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More On Methodists And Social Media

The debate I mentioned on Tuesday continues. To mention some:

Richard Hall interviewed Toby Scott on Wednesday. Fat Prophet sees the document as similar to standard policies issued by ‘secular’ employers. Pete Phillips was consulted (as Secretary of the Faith and Order Committee) but isn’t happy. Like Pete, Matt Wardman contrasts the lengthy Methodist document with the much briefer Civil Service guidelines, which concentrate on principles and permission rather than details. Steve Jones, observing from South Africa, knows that such guidelines are normal in industry but wonders how we distinguish between legitimate debate and bringing the church into disrepute.

Other figures with something to say haven’t done so on their blogs, but in comments on other people’s posts. For example, Dave Warnock and Dave Perry. Both are members of the Methodist Council and may have therefore felt it tactful not to post before the meeting next Monday.

It seems to have escalated today. David Hallam, who got the debate going with a controversial post, has written about it passionately again today. In it, we learn more of why David is so upset:

I know of two cases already where blogging Methodists have face harassment and bullying by certain senior church officials (I stress certain, many senior Connexional officials would be shocked if they knew the full story). In the case that I know best extensive efforts were made to resolve the issue by the blogger concerned but to no avail. The Matthew 18 procedure was exhausted.

If true, this is worrying. I do know of one person who felt they were being implicitly criticised in the paper, but I don’t know anything that would fit the ‘harassment and bullying’ description David talks about. I’m still not sure I like some of David’s language – he compares the Methodist Church to Iran and China towards the end of the post – but if he has come across cases of bullying, it is little surprise he is angry.

So where are we up to, before Methodist Council discusses this issue?

Firstly, there remains disagreement on the transparency issue. Broadly speaking, those who are favourable towards the policy see the naming of the bloggers who were consulted as a red herring, while those who have reservations see it as important. In my limited surfing, I have only seen some Methodist bloggers say they weren’t consulted. I have not yet seen anyone say they were. Please let me know if I am mistaken.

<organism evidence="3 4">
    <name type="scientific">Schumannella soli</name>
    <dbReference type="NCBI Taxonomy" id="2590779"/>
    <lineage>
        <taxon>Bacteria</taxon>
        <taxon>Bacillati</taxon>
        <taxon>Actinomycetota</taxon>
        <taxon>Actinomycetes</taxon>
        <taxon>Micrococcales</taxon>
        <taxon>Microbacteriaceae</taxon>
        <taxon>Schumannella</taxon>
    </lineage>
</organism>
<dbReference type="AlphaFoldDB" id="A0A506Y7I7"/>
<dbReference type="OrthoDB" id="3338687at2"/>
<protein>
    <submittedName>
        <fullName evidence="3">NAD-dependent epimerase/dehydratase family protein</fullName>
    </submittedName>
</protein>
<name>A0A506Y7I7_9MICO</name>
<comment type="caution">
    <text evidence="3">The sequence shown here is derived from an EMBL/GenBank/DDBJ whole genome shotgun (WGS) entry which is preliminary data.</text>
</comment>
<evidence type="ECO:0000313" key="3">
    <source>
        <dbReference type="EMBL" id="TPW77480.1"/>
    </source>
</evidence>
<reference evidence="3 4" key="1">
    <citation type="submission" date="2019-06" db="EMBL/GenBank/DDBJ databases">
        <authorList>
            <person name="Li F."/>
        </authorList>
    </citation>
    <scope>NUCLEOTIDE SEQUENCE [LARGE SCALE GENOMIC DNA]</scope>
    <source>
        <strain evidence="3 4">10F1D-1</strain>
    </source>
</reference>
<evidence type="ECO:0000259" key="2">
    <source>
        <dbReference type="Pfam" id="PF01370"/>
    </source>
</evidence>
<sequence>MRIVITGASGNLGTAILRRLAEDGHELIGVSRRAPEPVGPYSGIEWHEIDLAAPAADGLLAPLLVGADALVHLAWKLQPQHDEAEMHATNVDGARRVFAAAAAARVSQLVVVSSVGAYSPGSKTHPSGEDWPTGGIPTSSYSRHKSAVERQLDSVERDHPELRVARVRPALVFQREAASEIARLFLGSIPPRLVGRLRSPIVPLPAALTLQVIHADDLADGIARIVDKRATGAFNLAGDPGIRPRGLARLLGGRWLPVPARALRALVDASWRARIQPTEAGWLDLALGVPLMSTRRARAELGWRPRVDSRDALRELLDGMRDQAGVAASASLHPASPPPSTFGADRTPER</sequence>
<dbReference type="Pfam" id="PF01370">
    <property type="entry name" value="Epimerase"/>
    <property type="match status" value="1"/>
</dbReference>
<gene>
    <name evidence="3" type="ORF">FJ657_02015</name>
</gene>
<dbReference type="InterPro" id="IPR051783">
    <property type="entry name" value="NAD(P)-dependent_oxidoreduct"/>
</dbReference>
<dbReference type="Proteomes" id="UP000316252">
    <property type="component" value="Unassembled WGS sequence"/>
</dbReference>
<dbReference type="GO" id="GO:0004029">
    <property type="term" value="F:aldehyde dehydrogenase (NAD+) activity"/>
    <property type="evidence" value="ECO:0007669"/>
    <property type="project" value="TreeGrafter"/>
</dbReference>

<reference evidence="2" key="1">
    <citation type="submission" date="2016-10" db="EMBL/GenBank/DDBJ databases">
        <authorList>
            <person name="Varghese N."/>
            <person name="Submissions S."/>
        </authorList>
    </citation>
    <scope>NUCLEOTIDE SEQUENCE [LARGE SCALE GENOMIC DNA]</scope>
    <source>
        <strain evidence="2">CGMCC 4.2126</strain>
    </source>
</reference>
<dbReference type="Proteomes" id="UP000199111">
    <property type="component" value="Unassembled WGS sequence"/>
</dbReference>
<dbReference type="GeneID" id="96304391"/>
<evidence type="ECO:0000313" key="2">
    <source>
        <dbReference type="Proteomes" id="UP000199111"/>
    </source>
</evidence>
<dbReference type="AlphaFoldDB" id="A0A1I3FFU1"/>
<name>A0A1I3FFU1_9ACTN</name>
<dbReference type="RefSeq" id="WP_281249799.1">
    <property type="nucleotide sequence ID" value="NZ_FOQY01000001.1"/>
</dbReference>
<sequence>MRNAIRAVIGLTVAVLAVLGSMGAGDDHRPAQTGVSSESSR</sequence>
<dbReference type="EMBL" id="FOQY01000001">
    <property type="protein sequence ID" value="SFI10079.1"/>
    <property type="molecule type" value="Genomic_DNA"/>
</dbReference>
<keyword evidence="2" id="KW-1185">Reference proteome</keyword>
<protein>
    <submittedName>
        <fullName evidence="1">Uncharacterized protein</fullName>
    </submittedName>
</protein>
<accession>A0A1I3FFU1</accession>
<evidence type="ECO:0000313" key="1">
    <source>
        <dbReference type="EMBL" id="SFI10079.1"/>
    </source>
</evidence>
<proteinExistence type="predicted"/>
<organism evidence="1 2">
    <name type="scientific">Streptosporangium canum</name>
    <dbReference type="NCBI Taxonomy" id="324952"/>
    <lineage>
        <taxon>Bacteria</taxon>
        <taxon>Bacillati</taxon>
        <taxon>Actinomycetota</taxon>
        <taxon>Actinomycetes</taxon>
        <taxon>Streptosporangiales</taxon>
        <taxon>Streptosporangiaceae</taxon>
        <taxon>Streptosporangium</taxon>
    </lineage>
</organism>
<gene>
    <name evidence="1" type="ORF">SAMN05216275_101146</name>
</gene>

Secondly, the debate so far illustrates the problems we have with confidentiality, privacy and Internet openness. In today’s piece, David Hallam fears that Dave Warnock is alluding to a potential retreat from publishing papers online as a result. I hadn’t read Dave that way, and I don’t see him as ‘authoritarian’ as David describes him – that’s not the Dave I know at all. But perhaps we need to distinguish between confidentiality and privacy, if that doesn’t sound too strange. What I mean is this: as a minister, I am committed to confidentiality apart from in exceptional circumstances (for example, if someone made an allegation about child abuse). However, even if the discussion papers for Methodist Council were once private, it must have been the Council that agreed to them being publicly available ahead of time on the web. Once you’ve done that on the Internet, the genie is out of the bottle, and any retreat – if that is indeed contemplated – will look very bad indeed.

Thirdly, we have an issue about acceptable behaviour in meetings. Can you text, tweet or surf during a council, committee or conference? I am no multi-tasker and I would find that difficult. However, I have to accept that others can – unlike me – multi-task. Everyone will agree it is important to give attention to the business being discussed, but we have to face up to personality differences – and to the fact that not everyone can find every minute of every business meeting riveting. And yes, as a young minister I’m afraid it was my practice to take a good book to District Synod!

Finally, in the long run, this may prove to be a storm in a green Methodist tea cup, or it may involve serious issues of principle and practice. My prayer is that we can all ‘speak the truth in love’ as we work through it. One commenter on Richard’s original post is worried about the tone he has seen on Methodist blogs, so it’s incumbent upon us to consider carefully how we conduct ourselves. If we turn this debate into a flame war, there could be every reason or occasion for the church authorities to consider strong guidelines. We need an authentic Christian witness in blogging that carries passion without flaming and love without wimping out. Surely we can do that?